What this means is that you don’t have to point-and-click your music into your computer. You can play it on a keyboard.
MIDI controllers usually are a breeze to use with Linux because most of them just send generic signals to the computer and let the MIDI driver do all the hard work. Some of the really complex controllers with foot pedals and inbuilt drumpads will attempt to do some fancy pre-processing and require special drivers to work, so due diligence is always required when purchasing; look online to see how others have faired with whatever MIDI controller you are considering before throwing down your money.
Once you have a MIDI controller, plug it into your computer (many are USB-powered, some are not), and launch LMMS.
In LMMS, navigate to the plugin you want to control with your controller and click the plugin’s MIDI tab. In the MIDI tab, click the keyboard icon in the Enable MIDI Input section and select the MIDI device (it is usually identified by either the manufacturer or the model). If you have a multi-channel keyboard, you can assign a specific MIDI channel to that plugin.
To record a sequence into LMMS, open the Piano Roll Editor at the position in the Song Editor you want your sequence to play. Press the Record button and proceed in tickling the ivory.
Writing, performing, and mixing music is fun, but it’s also hard work. The easy part, and the most rewarding, is exporting.
In order to get your masterpiece out of LMMS for others to hear, navigate to the File menu and select Export. LMMS can export to two file formats: uncompressed WAV and compressed Ogg Vorbis (an open source audio codec, and an HTML5 web standard codec). If you intend to post your music online on your own server, or listen to your music on Linux or in VLC on any platform, Ogg Vorbis will work great for you. Otherwise, you should export as WAV, which is a “standard” uncompressed audio codec, mostly because it’s been around for so long. Its main problem is that it’s big, so if you export as WAV, if you intend to send it to friends or put it on a non-open music player, then you’ll need to compress it to something like .m4a or .mp3.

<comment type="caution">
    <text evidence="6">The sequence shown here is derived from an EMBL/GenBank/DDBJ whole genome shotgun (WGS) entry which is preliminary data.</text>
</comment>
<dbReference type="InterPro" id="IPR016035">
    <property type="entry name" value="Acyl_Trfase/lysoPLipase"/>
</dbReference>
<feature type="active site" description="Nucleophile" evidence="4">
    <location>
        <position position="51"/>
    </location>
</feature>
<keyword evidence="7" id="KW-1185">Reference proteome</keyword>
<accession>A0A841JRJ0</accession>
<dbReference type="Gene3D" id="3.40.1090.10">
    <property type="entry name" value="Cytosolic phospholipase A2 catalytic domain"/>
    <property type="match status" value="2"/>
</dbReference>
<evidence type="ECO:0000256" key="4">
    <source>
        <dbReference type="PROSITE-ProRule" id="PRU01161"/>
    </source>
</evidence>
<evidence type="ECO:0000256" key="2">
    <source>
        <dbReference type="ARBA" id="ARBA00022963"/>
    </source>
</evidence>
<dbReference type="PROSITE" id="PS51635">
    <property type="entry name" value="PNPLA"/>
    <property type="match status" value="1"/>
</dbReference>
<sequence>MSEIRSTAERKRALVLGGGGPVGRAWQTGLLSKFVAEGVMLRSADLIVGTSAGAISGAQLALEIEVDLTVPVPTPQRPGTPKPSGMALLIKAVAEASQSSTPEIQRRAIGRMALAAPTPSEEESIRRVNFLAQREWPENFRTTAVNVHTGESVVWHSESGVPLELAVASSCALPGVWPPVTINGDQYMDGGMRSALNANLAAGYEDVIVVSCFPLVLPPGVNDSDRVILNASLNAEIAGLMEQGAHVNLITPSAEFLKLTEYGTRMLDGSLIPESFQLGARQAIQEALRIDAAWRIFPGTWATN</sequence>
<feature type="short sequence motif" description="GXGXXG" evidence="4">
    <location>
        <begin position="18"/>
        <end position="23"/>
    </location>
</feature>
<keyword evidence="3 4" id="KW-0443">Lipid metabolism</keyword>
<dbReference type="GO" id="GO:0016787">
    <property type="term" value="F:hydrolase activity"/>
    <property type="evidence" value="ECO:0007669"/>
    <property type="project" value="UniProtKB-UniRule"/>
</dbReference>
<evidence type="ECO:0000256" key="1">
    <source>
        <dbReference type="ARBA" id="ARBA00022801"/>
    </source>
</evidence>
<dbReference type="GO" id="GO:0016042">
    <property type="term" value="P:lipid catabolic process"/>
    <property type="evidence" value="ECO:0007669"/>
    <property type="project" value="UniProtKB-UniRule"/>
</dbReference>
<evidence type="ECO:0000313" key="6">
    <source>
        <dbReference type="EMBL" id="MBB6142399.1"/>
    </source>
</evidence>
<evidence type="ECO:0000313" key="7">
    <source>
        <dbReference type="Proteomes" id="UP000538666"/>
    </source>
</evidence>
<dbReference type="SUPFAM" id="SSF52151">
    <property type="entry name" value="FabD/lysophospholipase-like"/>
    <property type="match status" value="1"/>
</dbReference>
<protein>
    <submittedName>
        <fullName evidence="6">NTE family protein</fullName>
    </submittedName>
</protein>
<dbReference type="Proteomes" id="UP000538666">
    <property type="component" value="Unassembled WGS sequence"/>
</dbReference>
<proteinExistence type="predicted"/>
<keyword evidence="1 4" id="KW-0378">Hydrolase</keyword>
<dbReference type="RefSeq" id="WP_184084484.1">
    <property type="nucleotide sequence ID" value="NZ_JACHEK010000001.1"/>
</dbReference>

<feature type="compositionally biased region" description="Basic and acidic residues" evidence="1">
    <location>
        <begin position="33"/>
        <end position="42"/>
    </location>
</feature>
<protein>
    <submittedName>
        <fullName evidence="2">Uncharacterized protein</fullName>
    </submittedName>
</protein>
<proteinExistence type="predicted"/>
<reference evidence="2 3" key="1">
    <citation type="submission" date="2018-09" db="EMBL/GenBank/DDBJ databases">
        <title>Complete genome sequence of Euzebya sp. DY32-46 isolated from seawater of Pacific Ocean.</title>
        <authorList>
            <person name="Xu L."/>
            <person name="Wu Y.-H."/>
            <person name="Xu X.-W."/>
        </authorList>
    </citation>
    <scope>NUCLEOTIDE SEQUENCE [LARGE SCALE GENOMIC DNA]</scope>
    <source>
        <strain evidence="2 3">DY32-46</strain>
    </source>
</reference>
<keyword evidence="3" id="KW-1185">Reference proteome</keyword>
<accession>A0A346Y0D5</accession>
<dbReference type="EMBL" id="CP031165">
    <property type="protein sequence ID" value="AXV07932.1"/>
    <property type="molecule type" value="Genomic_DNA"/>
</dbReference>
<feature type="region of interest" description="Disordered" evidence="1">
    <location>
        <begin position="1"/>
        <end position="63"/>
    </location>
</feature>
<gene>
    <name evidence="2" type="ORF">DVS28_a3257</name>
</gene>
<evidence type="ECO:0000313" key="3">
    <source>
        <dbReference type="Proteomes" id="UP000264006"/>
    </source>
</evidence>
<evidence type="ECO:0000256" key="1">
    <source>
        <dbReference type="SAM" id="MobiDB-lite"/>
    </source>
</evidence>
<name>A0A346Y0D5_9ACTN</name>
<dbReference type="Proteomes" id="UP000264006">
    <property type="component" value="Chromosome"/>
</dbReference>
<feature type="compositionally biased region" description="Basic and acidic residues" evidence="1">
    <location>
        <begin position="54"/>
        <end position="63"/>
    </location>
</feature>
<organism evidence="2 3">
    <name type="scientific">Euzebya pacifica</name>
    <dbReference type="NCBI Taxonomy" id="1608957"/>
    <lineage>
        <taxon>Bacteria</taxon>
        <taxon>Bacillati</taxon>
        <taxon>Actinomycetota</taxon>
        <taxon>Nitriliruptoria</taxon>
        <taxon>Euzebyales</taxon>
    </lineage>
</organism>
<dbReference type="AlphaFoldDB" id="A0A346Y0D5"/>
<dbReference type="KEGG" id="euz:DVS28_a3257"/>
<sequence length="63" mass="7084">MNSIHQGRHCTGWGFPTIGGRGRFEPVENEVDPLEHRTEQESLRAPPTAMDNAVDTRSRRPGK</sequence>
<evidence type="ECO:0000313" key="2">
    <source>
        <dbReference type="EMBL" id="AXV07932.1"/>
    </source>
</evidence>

LMMS has a diverse and active community surrounding it, and accordingly it even has its own sharing platform. Available an the LMMS Sharing Platform are samples, pre-sets, projects, tutorials, themes, and more. If you like LMMS and want to explore it in-depth, this is a must-see web resource.
There’s also a great must-hear resource: LMMS has its own Bandcamp page with two Best Of compilations from various artists who use LMMS as their platform. Each album is chock full of variety, and available at whatever price you choose to pay. It’s a great way to support independent art, independent software, and open source creativity.